It's Not About the Stoners

People Will Give You a Lot of Reasons to Vote to Legalize Pot on November 6, but You're Not Going to Hear Much About the One That Matters Most

Comments

1
Out of the approx. 10,000 annual Cannabis arrests in Washington over 40% are people under the age 21. These people will continue to be arrested if I-502 passes. Under I-502 some of these people who would have previously avoided arrest by not having any Cannabis on them could be arrested for the content of their blood. This will also apply to some people over 21. Additionally many of these arrests involve quantities over an ounce - which will also still be illegal under I-502. Beyond this, if you look at Nevada where they instituted a strict 'per se' DUI law for Cannabis, there were 4,000 more DUID arrests than in the previous year without the 'per se' amount.

Given that Washington State has a population of over twice that of Nevada, it is reasonably possible that Cannabis related arrests will not go down. They could potentially increase.
2
It's a pretty good article, but I think you risk alienating the concern troll vote by attacking them like that.
3
1, That's a chance I'm willing to take.
4
Wonderful piece, Dominic. I-502 has tremendous implications for social justice, and it's sad that people don't seem to be talking about it.
5
@1: Are you going to white knight for the underage drinkers too?
6
the fact that we use the word "marihuana" results from a federal campaign to criminalize cannabis in 1937 by associating it with Mexicans

You need to tell that to the stoner who uses that spelling every time he talks up weed in the comment sections of the Seattle Times. Anyway, I've cast my ballot already, and I voted against I-502. If it's defeated, I hope someone will introduce a proposition to repeal medical marijuana.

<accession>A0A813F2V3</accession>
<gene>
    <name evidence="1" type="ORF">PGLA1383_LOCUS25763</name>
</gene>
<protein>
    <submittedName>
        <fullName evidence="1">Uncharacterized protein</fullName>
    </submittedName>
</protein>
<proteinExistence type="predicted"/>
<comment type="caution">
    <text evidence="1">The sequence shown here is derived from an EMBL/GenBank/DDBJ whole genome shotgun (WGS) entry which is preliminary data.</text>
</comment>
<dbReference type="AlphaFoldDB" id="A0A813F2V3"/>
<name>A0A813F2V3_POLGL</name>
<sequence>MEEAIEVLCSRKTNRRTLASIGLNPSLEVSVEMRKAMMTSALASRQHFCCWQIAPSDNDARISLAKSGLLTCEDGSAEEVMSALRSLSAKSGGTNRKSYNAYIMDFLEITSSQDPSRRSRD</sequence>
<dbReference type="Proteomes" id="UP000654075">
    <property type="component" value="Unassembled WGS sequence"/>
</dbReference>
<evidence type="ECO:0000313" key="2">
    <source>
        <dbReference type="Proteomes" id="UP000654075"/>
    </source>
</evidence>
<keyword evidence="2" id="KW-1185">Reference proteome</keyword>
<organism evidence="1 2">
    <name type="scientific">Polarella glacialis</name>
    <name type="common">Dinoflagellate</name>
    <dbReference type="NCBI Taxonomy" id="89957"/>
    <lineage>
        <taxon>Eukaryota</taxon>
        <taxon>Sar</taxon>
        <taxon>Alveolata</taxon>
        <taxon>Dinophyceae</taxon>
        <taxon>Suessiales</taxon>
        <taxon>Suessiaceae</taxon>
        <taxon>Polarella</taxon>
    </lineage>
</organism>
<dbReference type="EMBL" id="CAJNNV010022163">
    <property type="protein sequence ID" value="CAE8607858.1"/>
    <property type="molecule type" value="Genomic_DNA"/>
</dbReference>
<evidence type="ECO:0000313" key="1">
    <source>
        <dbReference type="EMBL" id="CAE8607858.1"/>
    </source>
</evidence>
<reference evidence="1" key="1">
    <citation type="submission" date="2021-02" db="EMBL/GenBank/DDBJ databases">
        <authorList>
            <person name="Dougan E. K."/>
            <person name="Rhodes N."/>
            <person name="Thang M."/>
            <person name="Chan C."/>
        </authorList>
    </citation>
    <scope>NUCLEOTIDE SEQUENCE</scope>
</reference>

7
I didn't feel like reading all that. My yes vote is simply so I can have easy access to some bud. It's the most important thing to me.
8
Being a Libertarian I oppose the tax on cannabis as planned for in I-205. However I am not a teabagger, or tea party members. I have not yet figured out how to use force, which is what a tax is, to build a civil society based on respect for others. If you can explain that to me I will gladly listen.

I also am a former member of the U.S. Coast Guard and realize that one of the rationales for the War on Drugs was to get new equipment and for something else to do for that branch of the government.

My main concern was developed over the years in conversation with a couple of cops I have known and that issue is not even addressed in this initiative.

I want to stop arresting everybody and anybody for using. One of the worse aspects of this prohibition is the number of younger people especially those who are male, poor and frequently a minority who get arrested and tossed into the so called juvenile justice system. Too often that system is just a trade school for developing petty criminals who will then spend the rest of their lives cycling in and out of the system. Then the only ones who benefit are the cops, the lawyers, judges and the correction employees.